Bringing Kitty Home: A First Day Guide
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The arrival of a new cat is exciting for adopters, but frequently confusing and stressful for the cat itself. Whether introducing your cat to your family or to other pets, first impressions matter, and failure to plan ahead can negatively affect long-term success. Take the following steps on Fluffy’s first day to get everyone off to a great start!
- Set up a sanctuary room. Pick a smallish room where your cat will spend his first week. The room should be clean, uncluttered and as quiet as possible. Supply it with at least one litterbox, water, bedding for the cat, toys and at least one hiding place (either a kitty condo or simply a brown paper shopping bag on its side). The purpose of this is not to punish or ignore the cat, but to allow him to slowly acclimate to his new surroundings without becoming overly stressed. If you have other cats, keep him in this room at least a week to protect the others from being exposed to illnesses he might be carrying. Have him checked by a vet before beginning integration with your other cats.
- Give Fluffy space. While it may be tempting – especially for children – to rush in and cuddle with the cat, your cat might not be ready for this. Many recently adopted cats hide for the first few days, if not the first week. Be ready for this and let Fluffy decide when and if he wants to approach family members. Bring a book and simply sit with him in his room to allow him to get used to you.
- Prepare the litterboxes. Provide enough litterboxes to equal one per cat, plus one. (Therefore, a family with two cats will provide three litterboxes.) Space them out around your house, with preferably one per floor. Avoid placing them in areas where your cat might feel trapped, such as a closet or corner. Use an unscented, clumping litter and set up a cleaning supply caddy at each one (with bags, a slotted scooper, paper towel and enzyme-based cleaner). Scoop each box twice a day. Every 1-2 weeks, dump out the box completely and wash with soap and water before replacing with clean litter.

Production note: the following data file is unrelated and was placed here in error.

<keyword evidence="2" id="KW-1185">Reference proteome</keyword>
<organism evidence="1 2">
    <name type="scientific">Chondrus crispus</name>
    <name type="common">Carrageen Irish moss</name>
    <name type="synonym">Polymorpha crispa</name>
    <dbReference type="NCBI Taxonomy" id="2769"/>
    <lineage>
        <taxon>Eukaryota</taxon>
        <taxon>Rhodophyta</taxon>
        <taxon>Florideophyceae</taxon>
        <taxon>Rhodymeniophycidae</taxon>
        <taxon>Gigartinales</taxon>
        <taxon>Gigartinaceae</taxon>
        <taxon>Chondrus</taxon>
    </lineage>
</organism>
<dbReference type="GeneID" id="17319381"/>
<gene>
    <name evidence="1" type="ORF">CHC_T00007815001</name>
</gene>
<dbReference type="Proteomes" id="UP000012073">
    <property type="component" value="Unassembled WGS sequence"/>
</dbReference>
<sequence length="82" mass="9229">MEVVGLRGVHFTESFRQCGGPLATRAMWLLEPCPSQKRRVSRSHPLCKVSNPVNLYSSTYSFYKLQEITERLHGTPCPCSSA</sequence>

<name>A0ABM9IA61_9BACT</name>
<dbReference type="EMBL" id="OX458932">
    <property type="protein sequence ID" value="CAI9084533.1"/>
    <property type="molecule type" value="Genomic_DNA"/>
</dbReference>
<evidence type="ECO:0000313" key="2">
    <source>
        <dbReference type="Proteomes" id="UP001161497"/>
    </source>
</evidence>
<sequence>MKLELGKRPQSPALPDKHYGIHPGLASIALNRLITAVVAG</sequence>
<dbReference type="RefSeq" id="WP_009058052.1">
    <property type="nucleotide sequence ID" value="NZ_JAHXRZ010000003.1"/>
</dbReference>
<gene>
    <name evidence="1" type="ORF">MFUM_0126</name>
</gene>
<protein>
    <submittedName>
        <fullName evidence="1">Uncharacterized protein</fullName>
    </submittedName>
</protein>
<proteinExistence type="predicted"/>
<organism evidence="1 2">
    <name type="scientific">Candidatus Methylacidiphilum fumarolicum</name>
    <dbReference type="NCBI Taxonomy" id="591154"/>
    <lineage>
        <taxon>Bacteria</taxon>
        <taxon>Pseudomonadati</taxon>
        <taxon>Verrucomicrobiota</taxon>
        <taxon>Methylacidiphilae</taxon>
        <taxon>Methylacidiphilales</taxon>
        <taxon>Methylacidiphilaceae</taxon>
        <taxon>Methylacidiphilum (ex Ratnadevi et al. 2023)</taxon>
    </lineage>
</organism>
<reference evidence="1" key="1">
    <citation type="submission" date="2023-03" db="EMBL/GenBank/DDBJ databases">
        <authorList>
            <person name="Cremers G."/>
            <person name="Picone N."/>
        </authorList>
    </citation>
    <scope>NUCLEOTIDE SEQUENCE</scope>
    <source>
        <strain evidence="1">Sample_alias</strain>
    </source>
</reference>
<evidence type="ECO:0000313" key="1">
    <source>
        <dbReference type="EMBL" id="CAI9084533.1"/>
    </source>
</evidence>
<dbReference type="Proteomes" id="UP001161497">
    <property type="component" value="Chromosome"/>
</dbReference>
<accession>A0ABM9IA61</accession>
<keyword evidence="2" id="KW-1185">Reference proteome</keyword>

- Kitty-proof your house. Once Fluffy is safely in his room, go through your house and look for potential dangers and problem areas. Tie up dangling cords, stow fragile knick-knacks, lock up hazardous chemicals, shut doors to forbidden areas (this includes closets and cabinets), put away food items (butter, cookies, bags of hot dog buns, etc.), pick up clothes and toys on the floor (a potential “litterbox”) and make sure that all windows and doors are secure and firmly latched.
- Keep new cat and other pets separate. Do not throw them together and let them “work it out”! In fact, do not attempt any introductions to other pets for at least 4-5 days. All animals in the house will be aware of each others’ presence, even if they aren’t face to face, and the goal is to let them get used to hearing and smelling each other while enjoying something pleasant. Feed your other pets nice treats whenever they approach the sanctuary door: slide some treats under the door for Fluffy. If you see or hear growling or hissing from anyone, redirect your resident cat away from the door to a fun game. At no time will you bring other pets into Fluffy’s sanctuary room to “say hi”: he will likely view this as an attack and become defensive. For a full integration protocol, see your adoption guide, “Your New Cat or Kitten: Introducing Your Cat to Resident Pets”. Know that this process can take days, weeks or months: rushing it can permanently damage your animals’ relationship, if not dooming it completely. Be patient and provide lots of loving care to all pets in the house.
This material is copyright of Animal Humane Society and can only be used with written permission.